As you know, in early March, I joined several colleagues in writing to you regarding the Bureau’s preparations for the almost inevitable spread of COVID-19 within the U.S. federal prison system. You are also likely aware that the Metropolitan Detention Center (MDC Brooklyn) as well as Residential Reentry Center (RRC Brooklyn), and Metropolitan Correctional Center in Manhattan (MCC New York) are all located in my Congressional district. With more than 1,700 individuals detained at MDC Brooklyn, it is among the largest facilities in the BOP’s network. It is also where one of the first cases of COVID-19 was diagnosed within the federal prison system.
Following our March letter, several members of my staff had a conversation with BOP personnel. In that conversation, BOP staff emphasized that the agency was taking sufficient steps to limit the spread of coronavirus. My staff were assured that the Bureau had enough soap and running water to meet the Centers for Disease Control’s (CDC) guidelines to prevent the illness.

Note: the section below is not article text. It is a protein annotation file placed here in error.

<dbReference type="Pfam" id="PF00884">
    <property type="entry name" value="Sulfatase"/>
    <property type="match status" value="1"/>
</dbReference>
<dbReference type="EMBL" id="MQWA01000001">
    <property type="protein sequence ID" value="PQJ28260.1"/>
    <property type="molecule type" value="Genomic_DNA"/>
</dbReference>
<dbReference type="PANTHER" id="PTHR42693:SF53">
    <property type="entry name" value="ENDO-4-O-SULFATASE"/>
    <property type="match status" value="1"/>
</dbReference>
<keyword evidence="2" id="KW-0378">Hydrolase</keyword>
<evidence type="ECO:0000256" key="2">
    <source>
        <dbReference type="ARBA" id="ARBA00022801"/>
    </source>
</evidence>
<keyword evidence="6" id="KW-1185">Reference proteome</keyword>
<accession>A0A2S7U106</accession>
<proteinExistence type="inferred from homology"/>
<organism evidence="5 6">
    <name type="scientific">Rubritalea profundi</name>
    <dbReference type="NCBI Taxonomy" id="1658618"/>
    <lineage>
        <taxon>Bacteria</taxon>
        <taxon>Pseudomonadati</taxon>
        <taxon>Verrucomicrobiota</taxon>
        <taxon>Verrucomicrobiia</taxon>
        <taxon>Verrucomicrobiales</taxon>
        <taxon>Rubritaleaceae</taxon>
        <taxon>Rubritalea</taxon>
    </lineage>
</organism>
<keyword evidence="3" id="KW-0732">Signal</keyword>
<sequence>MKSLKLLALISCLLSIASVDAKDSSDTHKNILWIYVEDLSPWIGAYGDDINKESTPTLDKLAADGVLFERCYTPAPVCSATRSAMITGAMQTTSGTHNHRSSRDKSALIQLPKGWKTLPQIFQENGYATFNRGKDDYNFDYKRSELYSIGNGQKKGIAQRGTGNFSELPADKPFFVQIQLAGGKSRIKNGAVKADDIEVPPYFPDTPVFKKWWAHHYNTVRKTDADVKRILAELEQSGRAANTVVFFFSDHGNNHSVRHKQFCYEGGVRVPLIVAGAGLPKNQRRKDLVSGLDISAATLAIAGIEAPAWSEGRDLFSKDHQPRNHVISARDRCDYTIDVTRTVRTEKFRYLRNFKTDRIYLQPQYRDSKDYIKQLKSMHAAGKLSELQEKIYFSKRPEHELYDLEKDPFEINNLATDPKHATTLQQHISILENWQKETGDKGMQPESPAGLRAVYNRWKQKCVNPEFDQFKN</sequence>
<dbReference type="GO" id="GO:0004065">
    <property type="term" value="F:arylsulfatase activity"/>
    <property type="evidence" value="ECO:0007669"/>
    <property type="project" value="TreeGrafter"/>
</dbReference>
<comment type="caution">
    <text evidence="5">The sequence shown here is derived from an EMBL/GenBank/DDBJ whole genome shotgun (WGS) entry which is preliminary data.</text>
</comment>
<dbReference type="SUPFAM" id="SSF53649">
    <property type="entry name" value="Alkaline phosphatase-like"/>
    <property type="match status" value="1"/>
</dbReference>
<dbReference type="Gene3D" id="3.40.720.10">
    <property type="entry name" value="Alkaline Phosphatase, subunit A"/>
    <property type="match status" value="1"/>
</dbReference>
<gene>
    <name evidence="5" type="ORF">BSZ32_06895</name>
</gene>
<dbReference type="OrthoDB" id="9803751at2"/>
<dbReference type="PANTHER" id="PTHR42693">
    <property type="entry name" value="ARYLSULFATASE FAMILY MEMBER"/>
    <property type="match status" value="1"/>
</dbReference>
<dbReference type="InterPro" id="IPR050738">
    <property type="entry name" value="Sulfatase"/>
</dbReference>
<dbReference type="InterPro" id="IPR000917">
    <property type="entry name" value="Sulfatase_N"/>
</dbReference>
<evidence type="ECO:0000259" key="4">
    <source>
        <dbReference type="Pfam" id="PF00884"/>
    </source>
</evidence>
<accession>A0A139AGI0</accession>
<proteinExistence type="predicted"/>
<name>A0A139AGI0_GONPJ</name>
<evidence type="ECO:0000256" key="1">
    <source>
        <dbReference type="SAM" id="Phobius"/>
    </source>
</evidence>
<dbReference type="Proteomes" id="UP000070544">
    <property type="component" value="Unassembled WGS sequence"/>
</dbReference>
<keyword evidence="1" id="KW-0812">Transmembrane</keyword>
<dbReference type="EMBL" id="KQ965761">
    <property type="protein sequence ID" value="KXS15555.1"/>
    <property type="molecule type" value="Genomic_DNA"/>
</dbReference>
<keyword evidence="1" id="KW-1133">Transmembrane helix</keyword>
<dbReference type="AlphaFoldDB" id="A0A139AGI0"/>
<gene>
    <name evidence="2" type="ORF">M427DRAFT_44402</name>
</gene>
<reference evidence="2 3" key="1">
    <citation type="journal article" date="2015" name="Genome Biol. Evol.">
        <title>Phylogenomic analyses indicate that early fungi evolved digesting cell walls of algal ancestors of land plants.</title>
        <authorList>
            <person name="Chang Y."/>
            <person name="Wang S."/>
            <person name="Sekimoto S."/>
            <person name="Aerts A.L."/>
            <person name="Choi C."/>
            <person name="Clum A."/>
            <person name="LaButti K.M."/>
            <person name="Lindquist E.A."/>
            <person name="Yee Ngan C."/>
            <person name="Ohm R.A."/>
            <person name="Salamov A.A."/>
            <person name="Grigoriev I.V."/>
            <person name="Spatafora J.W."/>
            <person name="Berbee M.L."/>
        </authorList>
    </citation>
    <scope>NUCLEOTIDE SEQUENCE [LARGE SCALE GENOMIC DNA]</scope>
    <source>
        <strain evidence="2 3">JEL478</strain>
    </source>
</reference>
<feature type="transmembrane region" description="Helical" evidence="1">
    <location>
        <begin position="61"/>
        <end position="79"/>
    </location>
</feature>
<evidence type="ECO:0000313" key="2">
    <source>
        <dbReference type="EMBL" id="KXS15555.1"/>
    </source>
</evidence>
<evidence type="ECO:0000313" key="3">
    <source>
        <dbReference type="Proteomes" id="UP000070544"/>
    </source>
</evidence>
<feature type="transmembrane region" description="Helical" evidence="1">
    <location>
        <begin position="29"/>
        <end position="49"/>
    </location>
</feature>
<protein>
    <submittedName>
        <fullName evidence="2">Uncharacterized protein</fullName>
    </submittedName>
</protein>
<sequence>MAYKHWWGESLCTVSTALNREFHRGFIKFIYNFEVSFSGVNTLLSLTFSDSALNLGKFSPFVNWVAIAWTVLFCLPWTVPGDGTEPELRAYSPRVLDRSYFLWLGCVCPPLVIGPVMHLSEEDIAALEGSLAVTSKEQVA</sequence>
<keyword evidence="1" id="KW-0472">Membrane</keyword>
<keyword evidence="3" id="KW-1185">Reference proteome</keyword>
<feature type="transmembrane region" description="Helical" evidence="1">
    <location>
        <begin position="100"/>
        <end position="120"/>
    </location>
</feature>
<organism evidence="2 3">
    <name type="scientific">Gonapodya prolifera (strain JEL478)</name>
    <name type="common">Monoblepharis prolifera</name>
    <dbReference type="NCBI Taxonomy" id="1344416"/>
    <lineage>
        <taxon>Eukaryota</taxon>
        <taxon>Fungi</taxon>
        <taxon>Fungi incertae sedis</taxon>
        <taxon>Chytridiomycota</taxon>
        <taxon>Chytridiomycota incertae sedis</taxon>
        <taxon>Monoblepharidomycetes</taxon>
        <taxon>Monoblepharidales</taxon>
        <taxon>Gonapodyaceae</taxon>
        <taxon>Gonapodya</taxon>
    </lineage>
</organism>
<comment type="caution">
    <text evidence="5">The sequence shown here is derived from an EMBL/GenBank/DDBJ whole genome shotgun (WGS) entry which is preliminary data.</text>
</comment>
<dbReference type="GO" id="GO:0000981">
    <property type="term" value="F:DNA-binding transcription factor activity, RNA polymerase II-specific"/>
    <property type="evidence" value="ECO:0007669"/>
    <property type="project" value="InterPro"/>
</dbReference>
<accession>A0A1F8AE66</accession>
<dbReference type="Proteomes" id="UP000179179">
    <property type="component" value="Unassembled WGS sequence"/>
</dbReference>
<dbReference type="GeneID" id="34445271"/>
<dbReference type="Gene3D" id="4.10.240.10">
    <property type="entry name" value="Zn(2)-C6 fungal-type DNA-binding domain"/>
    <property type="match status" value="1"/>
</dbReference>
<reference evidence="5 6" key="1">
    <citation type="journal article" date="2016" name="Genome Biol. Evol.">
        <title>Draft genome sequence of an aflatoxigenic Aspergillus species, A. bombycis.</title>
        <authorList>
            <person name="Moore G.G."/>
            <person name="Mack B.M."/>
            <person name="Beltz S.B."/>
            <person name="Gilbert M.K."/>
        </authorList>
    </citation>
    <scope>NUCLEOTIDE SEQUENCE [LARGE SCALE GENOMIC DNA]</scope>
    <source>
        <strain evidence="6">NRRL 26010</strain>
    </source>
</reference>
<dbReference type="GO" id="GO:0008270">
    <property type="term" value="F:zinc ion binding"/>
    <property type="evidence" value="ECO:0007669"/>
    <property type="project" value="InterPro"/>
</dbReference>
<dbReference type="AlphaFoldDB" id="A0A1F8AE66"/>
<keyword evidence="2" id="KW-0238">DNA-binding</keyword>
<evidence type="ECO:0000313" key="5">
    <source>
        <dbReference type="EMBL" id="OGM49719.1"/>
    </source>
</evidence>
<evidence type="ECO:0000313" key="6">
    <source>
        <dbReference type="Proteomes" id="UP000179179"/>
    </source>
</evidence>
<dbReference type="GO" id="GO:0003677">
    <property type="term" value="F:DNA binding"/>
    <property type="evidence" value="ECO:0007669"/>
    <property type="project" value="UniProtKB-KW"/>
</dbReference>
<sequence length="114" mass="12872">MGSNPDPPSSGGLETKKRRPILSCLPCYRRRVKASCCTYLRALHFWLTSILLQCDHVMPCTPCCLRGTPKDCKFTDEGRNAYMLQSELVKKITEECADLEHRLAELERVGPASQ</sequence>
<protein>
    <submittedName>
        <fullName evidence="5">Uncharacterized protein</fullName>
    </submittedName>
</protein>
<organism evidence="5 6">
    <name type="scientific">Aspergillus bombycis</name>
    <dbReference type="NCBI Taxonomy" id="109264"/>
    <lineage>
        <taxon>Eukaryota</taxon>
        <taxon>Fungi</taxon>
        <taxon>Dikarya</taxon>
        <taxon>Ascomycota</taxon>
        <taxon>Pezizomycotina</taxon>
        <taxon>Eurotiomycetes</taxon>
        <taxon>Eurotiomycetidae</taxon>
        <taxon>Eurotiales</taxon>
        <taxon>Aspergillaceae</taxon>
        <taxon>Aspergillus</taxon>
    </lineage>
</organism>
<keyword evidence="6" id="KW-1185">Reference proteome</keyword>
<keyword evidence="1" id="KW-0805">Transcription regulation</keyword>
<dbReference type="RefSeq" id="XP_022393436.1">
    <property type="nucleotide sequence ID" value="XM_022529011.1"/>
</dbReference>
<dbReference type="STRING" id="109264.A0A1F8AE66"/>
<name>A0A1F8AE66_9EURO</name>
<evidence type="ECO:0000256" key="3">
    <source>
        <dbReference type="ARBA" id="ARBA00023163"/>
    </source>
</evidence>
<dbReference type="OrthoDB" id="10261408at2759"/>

Since then, my staff have engaged in conversations with representatives of MDC staff, and my office has been apprised of disconcerting developments. As you know, the illness is rapidly spreading at BOP’s facilities. It was recently reported that, in Louisiana, for example, four individuals housed at FCI Oakdale have died from coronavirus infection.
I am deeply concerned that, absent swift action by the Bureau, coronavirus will continue to spread rapidly throughout the federal prison system. This presents a serious public health risk to facility staff, their families and detainees. To that end, I would respectfully request answers to the following questions: